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Ten Things You Didn’t Know About ODF 1.2

Some little known facts, all of them true, but only some of them amusing, and even then only just so, about ODF 1.2, recently approved as a Committee Specification by the OASIS ODF TC:

  1. In producing OASIS ODF 1.2, we had 184 Technical Committee meetings, not including the numerous subcommittee meetings.
  2. During the development of ODF 1.2, the active TC membership grew by 78%.
  3. The ODF TC , during the ODF 1.2 work, had 76 members, from 17 countries, representing 23 companies or organizations, as well as 17 individual members.  The sun never sets on the ODF TC.
  4. ODF TC members received 14,655 emails from the TC’s email list while working on ODF 1.2, including 474 notes with a post-script (PS), 113 with a post-post-script (PPS) and 13 with a post-post-post-script (PPPS), suggesting a new phrase for derangement:  “going postscript”.
  5. ODF 1.2 has been out for public review a total of 210 days.
  6. The ODF TC resolved 1,822 public comments while working on ODF 1.2.  We read every one of them.
  7. ODF 1.2 says “shall” 628 times, but says “please” only 14 times, making it one of the most discourteous specifications around.
  8. ODF 1.2 has 72 external normative references and 16 external non-normative references.
  9. If you printed out all of ODF 1.2 and laid the pages end-to-end, it would be approximately 20% taller than the Eiffel Tower.  You would also probably be arrested.
  10. ODF 1.2’s OpenFormula knows how many imperial pints will fill a cubic light year.  But please, drink only in moderation.
{ 6 comments… add one }
  • Aldi 2011/05/06, 4:05 pm

    Thank you for the article and the great work done in ODF 1.2

  • TomS 2011/05/08, 11:05 am

    I also applaud your work for and on ODF as a goal and a specification. However, this post makes me wonder if you have a second calling. Perhaps another career as a sports statistician on ESPN? While point # 4, “going postscript” offers a refreshing bit of introspection on the act of self moderation, it was point #10 that stopped me dead. My old TI calculator is only accurate to 13 digits, so I have no handy way to verify the truth of your statement. It’s driving me crazy so I am unlimbering some old tools I know are accurate to 128 digits. We’ll see if ODF can really calculate values in a range of 10^30 without rounding errors. Thanks again for the committee work and the delightful blog entries.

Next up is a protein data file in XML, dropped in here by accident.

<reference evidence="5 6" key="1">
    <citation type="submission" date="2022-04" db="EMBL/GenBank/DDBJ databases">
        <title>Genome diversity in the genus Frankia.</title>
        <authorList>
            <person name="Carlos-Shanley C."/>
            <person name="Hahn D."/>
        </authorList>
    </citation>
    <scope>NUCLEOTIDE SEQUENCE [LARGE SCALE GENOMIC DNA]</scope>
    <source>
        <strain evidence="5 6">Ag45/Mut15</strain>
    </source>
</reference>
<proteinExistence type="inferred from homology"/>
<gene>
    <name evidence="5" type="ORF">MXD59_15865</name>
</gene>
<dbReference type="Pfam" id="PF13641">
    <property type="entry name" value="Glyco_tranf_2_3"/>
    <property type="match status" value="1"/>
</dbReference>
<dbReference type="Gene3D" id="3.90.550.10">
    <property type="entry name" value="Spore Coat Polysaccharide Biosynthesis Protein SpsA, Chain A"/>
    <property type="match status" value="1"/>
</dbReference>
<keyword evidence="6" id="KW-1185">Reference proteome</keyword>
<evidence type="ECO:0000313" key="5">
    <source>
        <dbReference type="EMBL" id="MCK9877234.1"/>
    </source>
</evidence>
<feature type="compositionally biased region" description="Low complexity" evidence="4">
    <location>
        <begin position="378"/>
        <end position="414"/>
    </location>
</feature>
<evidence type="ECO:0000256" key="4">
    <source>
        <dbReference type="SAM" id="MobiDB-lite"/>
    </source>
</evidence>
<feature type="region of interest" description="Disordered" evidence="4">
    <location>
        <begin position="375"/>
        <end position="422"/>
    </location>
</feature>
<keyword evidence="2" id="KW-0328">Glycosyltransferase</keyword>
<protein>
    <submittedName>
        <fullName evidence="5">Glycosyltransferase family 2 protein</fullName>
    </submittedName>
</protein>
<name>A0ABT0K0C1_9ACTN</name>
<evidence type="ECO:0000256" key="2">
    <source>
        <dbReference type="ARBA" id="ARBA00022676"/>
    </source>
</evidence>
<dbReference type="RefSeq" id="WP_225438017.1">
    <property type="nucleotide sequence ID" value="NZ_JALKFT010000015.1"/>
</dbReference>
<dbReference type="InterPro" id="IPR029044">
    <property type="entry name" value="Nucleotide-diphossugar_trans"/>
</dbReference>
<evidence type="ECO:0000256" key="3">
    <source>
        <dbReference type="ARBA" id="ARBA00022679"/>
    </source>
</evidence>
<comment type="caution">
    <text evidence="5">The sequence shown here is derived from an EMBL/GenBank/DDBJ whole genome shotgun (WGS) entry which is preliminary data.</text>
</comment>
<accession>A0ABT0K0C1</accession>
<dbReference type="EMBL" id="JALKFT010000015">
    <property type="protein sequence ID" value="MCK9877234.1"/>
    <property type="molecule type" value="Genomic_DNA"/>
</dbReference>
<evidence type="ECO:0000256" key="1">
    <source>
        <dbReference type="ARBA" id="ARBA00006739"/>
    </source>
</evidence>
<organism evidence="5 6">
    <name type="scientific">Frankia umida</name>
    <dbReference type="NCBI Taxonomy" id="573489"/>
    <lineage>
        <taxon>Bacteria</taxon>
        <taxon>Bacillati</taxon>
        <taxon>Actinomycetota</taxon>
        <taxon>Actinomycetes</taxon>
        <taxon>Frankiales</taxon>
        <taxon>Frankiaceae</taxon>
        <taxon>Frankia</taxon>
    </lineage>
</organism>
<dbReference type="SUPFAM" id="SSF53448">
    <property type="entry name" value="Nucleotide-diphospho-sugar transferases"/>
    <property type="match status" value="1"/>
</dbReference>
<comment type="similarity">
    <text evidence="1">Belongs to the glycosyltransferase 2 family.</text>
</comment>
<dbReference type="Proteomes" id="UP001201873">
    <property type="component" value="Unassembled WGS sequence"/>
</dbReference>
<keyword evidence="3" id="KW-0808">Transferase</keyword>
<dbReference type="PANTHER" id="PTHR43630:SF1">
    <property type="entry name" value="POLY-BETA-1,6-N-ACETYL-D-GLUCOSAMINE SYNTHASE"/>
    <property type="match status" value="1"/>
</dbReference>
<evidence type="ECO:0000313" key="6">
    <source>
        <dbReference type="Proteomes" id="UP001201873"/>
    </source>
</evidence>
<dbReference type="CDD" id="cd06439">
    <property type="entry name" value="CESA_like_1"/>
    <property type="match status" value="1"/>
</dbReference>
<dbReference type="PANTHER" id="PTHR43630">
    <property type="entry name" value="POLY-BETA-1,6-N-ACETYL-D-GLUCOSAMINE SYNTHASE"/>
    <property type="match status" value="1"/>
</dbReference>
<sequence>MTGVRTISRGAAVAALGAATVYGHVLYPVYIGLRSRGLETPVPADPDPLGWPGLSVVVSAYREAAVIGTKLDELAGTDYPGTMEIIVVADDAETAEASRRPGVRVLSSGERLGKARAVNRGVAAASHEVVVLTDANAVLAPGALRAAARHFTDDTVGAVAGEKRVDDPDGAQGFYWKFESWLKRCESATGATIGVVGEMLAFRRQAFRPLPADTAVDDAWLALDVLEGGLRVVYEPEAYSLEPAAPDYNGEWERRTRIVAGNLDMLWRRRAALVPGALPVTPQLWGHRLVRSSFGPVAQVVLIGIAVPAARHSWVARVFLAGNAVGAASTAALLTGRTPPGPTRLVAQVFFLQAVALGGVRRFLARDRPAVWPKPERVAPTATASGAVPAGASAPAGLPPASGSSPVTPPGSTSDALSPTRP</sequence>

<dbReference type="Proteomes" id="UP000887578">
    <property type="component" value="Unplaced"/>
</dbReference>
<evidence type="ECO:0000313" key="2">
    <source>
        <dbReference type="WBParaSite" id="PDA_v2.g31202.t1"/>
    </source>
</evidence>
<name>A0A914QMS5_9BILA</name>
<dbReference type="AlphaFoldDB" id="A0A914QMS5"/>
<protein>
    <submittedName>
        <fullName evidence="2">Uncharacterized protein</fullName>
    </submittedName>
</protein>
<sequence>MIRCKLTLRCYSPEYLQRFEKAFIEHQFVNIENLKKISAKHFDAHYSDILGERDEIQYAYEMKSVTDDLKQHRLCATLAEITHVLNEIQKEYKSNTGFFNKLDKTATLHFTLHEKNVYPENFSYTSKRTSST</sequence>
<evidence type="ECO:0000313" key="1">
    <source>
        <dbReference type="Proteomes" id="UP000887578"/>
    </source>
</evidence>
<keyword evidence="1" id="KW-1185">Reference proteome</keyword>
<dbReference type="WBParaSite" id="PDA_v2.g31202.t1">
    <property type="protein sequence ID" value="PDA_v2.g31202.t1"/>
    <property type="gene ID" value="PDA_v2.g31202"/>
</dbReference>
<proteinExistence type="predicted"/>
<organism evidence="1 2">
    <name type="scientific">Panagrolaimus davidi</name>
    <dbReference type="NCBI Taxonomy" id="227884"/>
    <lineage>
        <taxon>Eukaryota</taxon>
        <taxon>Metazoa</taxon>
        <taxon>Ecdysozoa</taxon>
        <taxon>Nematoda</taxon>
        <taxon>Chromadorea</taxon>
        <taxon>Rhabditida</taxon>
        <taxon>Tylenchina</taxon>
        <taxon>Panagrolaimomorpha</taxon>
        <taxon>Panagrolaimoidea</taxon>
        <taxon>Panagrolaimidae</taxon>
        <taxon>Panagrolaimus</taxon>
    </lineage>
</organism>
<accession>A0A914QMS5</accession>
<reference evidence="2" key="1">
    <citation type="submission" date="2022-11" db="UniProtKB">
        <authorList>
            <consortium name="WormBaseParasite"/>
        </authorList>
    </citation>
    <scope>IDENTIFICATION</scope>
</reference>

• Rob 2011/05/08, 1:28 pm

      ODF 1.2/OpenFormula does not require a specific numeric representation. Obviously many implementations will opt to use 64-bit floating point, per their processor’s native IEEE 754 support, but there is nothing that prevents them from using an arbitrary precision package. One idea we’ve tossed around is the idea of having a spreadsheet have a mode where it does a calculation twice, once using the default precision and another with much higher precision. This could be used to detect spreadsheets that have unstable or ill-conditioned calculations.

      In any case, OpenFormula defines a spreadsheet function called CONVERT() that converts numbers measures between various measures. It runs the full gamut of SI prefixes, from yocto (1E-24) to yota (1E+24), for common scientific as well as traditional measures. Light year was a tricky one to define. Although the speed of light is clearly defined, we had to find a reference for what the length of a year is, for calculating a light year. Is it 365 days? 365.25 days (average according to Julian calendar)? Or average according to Gregorian calculations? We consulted various sources before pinning this down based on an International Astronomical Union publication.

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